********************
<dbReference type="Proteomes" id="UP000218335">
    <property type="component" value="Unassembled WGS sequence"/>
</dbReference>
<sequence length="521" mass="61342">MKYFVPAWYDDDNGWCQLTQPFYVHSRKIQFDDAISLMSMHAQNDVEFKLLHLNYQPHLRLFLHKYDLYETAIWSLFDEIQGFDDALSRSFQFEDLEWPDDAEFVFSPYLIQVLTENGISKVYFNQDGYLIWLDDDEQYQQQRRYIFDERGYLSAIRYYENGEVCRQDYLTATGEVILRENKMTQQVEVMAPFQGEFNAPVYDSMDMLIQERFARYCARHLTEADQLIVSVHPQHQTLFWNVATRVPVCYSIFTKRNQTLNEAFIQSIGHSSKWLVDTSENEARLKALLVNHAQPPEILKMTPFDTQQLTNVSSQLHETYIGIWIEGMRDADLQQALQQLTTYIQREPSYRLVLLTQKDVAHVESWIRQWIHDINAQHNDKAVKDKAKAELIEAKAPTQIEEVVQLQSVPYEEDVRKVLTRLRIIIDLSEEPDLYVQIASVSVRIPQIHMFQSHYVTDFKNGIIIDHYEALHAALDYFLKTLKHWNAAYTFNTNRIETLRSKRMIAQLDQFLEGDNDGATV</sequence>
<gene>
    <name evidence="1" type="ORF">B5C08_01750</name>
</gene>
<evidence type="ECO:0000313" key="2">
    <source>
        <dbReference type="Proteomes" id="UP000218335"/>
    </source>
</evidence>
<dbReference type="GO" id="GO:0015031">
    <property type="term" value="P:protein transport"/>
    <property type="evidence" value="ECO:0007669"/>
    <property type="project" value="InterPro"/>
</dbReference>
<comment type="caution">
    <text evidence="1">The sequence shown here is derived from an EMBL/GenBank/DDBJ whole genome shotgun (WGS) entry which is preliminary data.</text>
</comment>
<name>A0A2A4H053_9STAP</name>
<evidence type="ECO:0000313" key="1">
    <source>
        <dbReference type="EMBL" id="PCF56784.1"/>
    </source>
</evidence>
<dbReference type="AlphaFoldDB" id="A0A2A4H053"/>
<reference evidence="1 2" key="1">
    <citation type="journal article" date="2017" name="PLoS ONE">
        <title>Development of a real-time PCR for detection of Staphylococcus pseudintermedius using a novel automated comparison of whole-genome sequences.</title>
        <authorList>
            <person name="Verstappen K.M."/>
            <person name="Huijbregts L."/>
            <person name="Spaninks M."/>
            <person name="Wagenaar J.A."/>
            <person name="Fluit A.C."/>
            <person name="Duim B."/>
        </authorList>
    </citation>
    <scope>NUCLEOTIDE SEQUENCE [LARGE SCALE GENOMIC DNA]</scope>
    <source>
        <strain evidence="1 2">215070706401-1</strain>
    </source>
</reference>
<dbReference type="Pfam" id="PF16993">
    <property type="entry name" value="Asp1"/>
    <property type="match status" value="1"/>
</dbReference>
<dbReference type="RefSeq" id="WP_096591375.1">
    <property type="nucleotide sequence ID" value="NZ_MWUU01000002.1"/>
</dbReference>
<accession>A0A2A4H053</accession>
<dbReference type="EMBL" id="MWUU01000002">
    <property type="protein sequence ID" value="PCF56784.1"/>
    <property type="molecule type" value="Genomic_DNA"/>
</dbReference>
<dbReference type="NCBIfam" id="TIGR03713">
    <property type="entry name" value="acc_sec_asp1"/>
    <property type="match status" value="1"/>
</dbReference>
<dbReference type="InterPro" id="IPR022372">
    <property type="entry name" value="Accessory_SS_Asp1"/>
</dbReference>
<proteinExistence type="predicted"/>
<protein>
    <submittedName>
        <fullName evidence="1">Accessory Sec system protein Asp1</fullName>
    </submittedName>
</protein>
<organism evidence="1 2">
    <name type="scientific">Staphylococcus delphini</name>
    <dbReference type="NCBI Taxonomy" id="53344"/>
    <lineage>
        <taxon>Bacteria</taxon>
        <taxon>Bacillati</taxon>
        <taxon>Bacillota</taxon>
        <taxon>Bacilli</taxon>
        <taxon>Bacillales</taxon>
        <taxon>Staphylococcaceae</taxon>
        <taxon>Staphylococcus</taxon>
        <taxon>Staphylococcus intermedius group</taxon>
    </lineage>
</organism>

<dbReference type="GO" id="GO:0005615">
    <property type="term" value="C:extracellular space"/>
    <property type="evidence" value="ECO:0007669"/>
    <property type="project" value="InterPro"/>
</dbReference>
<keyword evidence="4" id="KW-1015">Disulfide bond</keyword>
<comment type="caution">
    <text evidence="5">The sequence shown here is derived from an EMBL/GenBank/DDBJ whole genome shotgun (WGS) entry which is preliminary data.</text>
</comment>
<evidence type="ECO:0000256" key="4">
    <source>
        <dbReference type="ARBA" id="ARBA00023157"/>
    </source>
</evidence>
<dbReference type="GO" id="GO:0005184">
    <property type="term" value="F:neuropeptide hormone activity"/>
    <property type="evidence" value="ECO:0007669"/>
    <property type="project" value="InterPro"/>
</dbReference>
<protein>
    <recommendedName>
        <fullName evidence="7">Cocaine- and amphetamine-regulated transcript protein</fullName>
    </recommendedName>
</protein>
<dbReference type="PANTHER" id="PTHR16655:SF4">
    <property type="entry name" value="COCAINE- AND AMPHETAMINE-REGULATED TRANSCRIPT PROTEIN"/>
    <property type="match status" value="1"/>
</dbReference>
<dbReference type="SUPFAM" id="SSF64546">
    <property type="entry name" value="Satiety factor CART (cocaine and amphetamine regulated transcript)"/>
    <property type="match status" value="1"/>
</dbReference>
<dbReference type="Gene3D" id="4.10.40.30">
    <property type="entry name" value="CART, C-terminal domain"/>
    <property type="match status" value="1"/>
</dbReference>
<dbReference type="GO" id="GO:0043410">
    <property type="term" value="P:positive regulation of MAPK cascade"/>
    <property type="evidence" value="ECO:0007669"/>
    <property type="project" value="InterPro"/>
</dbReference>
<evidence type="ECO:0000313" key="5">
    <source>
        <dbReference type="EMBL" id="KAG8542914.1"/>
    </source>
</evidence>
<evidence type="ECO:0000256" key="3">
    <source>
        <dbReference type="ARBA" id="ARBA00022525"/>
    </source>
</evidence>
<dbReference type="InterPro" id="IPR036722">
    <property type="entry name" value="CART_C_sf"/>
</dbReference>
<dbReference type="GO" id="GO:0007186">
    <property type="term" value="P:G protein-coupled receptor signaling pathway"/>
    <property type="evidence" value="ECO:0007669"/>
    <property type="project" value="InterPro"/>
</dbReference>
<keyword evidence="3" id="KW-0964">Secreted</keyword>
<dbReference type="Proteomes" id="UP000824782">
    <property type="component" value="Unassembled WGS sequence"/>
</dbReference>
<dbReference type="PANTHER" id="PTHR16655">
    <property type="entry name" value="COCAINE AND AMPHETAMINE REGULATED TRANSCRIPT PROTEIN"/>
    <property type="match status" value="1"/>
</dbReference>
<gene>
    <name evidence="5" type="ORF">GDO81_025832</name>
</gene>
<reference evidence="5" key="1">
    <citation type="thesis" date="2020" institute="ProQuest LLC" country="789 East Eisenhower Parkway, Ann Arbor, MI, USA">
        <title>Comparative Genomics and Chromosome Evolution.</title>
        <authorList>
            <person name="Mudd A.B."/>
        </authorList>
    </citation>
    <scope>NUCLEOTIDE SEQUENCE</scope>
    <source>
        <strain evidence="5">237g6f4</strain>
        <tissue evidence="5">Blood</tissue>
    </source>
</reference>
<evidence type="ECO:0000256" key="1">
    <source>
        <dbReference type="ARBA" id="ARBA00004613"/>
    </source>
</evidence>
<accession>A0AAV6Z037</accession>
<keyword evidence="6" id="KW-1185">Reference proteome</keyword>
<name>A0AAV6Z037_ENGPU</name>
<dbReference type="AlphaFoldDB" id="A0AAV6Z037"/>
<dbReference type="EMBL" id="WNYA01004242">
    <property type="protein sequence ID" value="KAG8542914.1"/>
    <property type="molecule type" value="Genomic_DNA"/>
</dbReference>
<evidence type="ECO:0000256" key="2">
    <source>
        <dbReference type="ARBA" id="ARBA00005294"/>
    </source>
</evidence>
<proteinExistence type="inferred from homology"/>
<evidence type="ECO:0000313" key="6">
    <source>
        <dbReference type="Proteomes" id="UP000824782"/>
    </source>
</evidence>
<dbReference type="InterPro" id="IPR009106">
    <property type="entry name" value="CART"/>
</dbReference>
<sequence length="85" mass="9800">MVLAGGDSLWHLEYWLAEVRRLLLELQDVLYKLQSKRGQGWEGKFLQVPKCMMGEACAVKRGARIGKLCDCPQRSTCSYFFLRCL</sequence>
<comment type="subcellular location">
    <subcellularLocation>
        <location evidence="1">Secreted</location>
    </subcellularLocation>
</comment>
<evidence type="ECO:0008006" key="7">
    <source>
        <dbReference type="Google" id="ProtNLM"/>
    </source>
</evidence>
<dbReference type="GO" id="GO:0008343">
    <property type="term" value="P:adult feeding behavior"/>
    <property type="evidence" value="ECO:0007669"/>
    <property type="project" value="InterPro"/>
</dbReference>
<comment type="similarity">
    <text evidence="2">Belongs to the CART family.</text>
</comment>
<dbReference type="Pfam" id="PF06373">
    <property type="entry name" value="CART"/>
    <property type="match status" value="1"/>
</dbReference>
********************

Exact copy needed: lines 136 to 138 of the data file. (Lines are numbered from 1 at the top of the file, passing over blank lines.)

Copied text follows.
    <property type="entry name" value="CART_C_sf"/>
</dbReference>
<dbReference type="GO" id="GO:0007186">